Necessary study data will be derived from existing databases and past research on biology and management of the shellfish industry in the Chesapeake Bay and on bio-economic benefits of oysters (see section VII). Shellfish market price data will also be used in valuing processed and fresh market products. Shellfish production and response relationships will be based on previous studies (ex. biological information on the suitability of shellfish grounds). Ecosystem service benefits of oyster production will be derived from on-going research in the Bay. To the extent that data allow, the distributional consequences of economic benefits and costs of different management alternatives will be discussed.

Federal Funding:


Project Contact:

Darrell Bosch, (540) 231-5265;

Project Status:

10/01/07 - 9/30/08 - Project Completed

Final Product Received:

Economic Implications of Alternative Management Strategies for Virginia Oysters and Clams.  Bosch, Darrell, Nicolai V. Kuminoff, Anna Harris, Jaren C. Pope, Kurt Stephenson, and Pam Mason.  2008. 116 pp. (pdf)

Project Summary Provided by Grantee:

The Virginia shellfish industry has historically been an important element of the state’s economy.  After long-term downward trends in the harvest of wild stocks, clam and oyster production from shellfish aquaculture has been growing.  Three general classes of policy alternatives were considered for supporting and enhancing aquaculture expansion: 1) state policy to increase private grounds available for shellfish production, 2) state research and development programs, and 3) various financial incentives to increase production.  A survey of Virginia oyster and clam producers, existing economic models, and information obtained in interviews with industry, government, and academic experts and literature review were used in assessing policy options.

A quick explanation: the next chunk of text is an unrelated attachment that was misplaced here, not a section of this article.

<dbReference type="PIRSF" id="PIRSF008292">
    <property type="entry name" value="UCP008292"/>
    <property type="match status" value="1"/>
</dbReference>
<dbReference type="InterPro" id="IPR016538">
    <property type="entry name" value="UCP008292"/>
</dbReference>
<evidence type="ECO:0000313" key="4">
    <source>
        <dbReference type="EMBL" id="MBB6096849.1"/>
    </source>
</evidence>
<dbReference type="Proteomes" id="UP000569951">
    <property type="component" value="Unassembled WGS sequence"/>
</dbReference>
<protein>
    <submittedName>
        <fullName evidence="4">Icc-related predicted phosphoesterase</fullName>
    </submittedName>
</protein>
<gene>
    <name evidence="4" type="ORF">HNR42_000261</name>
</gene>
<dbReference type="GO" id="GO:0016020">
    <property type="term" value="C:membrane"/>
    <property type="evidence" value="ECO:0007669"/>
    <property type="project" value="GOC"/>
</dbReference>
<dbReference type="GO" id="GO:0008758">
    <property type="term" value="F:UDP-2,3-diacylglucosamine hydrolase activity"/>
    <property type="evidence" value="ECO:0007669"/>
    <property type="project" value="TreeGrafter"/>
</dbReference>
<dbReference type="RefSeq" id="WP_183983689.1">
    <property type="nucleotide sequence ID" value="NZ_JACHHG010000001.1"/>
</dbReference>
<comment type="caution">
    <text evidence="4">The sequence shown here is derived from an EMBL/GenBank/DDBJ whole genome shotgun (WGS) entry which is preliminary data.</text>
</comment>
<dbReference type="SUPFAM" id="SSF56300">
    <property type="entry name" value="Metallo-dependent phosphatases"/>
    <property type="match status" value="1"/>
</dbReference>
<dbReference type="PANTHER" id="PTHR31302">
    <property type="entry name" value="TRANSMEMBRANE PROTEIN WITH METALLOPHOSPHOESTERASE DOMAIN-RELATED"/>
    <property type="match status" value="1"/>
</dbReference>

In general, the availability of suitable lease ground is not a large barrier for expansion to oyster aquaculture.  Thus, reforms to the state’s current leasing policy are unlikely to stimulate significant new production.  Existing clam producers, however, identified ground availability as one of the most significant barriers to increasing production.  Unlike existing larger producers, smaller clam growers were more likely to see ground availability as a barrier, providing supporting evidence that clam production would expand if more grounds were made available.  In general a slight majority of active shellfish producers surveyed supported opening some of the current (unproductive) Baylor grounds to leased shellfish production.